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domingo, 26 de octubre de 2014

OLIVER TWIST and the Victorian England.

Oliver Twist, subtitled The Parish Boy's Progress, is the second novel by English author Charles Dickens, published  in 1838. The story is about an orphan, Oliver Twist, who endures a miserable existence in a workhouse and then is placed with an undertaker. He escapes and travels to London where he meets the Artful Dodger, leader of a gang of juvenile pickpockets. Naïvely unaware of their unlawful activities, Oliver is led to the lair of their elderly criminal trainer, Fagin.

It is a very good example of a social novel becaus it calls the public´s attention to different problems people began to be aware of in those times: child labour, recruitment of children as criminals, the difference between the rich and the poor, women´s role in society and so on.

Oliver Twist has been the subject of numerous films and television adaptations. A recent example is the film by Roman Polansky in 2005. Watch the trailer and draw your own conclusions.

Excerpt from Chapter 1. Being born in a workhouse!

 Analyse Victorian Stereotypes about the poor after reading and listening to this extract. What does this extract talk about and what can we learn about the period? Connect it with what we have read from chapter 2.
 What is a workhouse is how is this important for Oliver´s personality and his further development?

Below you have some quotations from the novel. These quotes make reference to some topics presented in class,  read them and try to explain them.

"...and what an excellent example of the power of dress young Oliver Twist was. Wrapped in the blanket which had hitherto formed his only covering, he might have been the child of a nobleman or a beggar; - it would have been hard for the haughtiest stranger to have fixed his station in society. But now he was enveloped in the old robes, that had grown yellow in the same service; he was badged and ticketed, and fell into his place at once - a parish child - the orphan of a workhouse - the humble, half-starved drudge - to be cuffed and buffeted through the world, depised by all, and pitied by none"

"... so the established the rule that all poor people should have the alternative of being starved by a gradual process in the house, or by a quick one out of it. With this view, they contracted with the waterworks to lay on an unlimited supply of water, and with a corn-factor to supply periodically small quantities of oatmeal, and issued three meals of thin gruel a day, with an onion twice a week and half a roll on Sundays. They made a great many other wise and humane regulations... kindly undertook to divorce poor married people... instead of  compelling a man to support his family, as they had theretofore done, took his family away from him, and made him a bachelor! There is no saying how many appliants for relief, undr these last two heads, might have started up in all classes of society, if it had not been coupled with the workhouse; but the board were long-headed men and had provided for this difficulty. The relief was inseparable from the workhouse and the gruel, and that frightened people"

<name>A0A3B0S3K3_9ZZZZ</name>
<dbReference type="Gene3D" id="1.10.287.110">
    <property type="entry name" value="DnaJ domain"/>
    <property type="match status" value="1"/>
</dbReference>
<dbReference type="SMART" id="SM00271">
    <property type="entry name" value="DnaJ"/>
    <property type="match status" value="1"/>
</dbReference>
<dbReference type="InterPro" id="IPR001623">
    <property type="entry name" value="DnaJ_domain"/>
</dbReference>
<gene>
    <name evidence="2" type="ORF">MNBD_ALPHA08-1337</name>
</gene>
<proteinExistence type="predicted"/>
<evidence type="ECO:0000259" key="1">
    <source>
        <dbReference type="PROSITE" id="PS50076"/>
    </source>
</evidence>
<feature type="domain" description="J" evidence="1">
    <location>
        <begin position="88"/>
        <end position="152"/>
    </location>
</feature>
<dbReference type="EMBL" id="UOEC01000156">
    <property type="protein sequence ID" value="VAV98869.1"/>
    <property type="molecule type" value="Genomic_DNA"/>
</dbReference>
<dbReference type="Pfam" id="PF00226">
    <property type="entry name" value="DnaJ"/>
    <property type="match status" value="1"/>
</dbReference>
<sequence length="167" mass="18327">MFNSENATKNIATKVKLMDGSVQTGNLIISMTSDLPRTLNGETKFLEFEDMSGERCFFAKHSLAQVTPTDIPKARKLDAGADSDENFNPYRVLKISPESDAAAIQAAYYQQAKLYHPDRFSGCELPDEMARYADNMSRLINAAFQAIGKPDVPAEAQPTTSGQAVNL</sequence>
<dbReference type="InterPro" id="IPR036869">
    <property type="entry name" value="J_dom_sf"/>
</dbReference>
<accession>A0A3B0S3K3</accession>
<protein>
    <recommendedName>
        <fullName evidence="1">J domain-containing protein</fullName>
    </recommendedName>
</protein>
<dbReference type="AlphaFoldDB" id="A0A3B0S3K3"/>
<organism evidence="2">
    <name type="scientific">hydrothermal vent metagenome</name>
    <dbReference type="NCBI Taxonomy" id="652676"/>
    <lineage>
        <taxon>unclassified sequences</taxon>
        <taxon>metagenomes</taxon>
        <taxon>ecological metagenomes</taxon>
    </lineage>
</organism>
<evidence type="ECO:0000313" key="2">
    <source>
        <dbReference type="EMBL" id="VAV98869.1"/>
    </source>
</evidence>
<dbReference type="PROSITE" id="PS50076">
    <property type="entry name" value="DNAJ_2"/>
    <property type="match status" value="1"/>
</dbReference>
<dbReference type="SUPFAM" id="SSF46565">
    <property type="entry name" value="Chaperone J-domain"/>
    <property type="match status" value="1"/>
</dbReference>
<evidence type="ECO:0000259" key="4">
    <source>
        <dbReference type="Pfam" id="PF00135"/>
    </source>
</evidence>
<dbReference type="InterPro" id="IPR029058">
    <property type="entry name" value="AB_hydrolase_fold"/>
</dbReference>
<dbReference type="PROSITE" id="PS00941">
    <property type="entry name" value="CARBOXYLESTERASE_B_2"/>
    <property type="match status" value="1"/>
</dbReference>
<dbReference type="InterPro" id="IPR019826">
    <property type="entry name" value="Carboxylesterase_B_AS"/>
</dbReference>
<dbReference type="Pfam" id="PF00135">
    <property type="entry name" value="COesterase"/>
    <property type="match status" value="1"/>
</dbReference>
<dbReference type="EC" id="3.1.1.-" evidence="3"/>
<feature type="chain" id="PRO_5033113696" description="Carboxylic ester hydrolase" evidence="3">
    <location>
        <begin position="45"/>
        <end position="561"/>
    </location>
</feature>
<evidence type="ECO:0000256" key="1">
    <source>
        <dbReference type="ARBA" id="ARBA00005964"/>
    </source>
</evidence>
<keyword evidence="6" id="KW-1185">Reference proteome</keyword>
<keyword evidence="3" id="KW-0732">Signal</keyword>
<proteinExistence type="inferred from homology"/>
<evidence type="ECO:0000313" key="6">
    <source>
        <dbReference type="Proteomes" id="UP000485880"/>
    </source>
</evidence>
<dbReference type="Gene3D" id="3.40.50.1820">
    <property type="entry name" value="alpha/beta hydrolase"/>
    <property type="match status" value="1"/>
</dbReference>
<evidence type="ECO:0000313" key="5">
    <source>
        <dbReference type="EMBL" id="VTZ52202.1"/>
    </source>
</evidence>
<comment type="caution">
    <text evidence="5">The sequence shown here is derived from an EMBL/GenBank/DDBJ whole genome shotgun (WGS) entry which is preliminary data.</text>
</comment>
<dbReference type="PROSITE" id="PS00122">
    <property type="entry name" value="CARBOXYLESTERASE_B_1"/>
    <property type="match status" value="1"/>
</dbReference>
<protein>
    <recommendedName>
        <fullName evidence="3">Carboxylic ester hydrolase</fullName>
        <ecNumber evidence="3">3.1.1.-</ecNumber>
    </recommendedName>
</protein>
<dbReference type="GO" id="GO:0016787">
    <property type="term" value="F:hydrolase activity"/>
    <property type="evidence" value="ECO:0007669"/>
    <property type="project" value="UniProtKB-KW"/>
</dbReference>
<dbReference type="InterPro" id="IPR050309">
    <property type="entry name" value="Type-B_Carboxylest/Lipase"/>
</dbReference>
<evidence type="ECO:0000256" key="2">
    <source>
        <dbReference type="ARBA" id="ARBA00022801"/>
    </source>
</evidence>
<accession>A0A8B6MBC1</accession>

" The houses on either side were high and large, but very old; and tenanted by people of the poorest class.... A great many of the tenements... which had become inseure from age and decay, were prevented from falling into the street by huge beams of wood which were reared against the tottering walls, and firmly planted in the road; but even these crazy dens seemed to have been selected as the nightly haunts of some houseless wretches, for many of the rough boards which supplied the place of door and window, were wrenched from their positions to afford an apertude wide enough for the passage of a human body. The kennel was stagnant and filthy; the very rats that here and there lay putrefying in its rottenness, were hideous with famine"

Do you want to know more about Charles Dickens and the Victorian period?
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16 comentarios:

María Blanco de Diego dijo...

The first quote talks about the unfortune destiny that Oliver has for being born in the workhouse. It also makes reference to the poor conditions of live that he had due to his orphan condition.
The second extract refers to the treat hat the people living in a workhouse received: how were the meals organized and the painful conditions the families had to support.
The third and last one reflects the bad conditions that the cities had in general at that time and how some homeless people took advantage of the beams of wood which sustained the houses to have an improvised shelter.

Ángel Benítez Gómez dijo...

Chapter 1 is an introduction to Oliver Twsit's life. It tells us that a surgeon attended Oliver's birth and how his mother died after she kissed her newborn son's forehead. The author says that if during that brief time, Oliver had been surrounded by careful grandmothers and experienced nurses and doctors, he inevitably would have been killed.

The first quotation shows the division in the society of Victorian England. Since he was born, Oliver was badgeg as a parish child, an orphan of a workhouse and that during his life, he would be ignored and despised by everyone and pitied by no one.

The second quotation tells us about the bad living conditions people had in workhouses. It describes the horrible meals people had and their "awards": onion twice a week and a small piece of bread on Sundays. It also says that families were separated so a man couldn't be with his wife or child.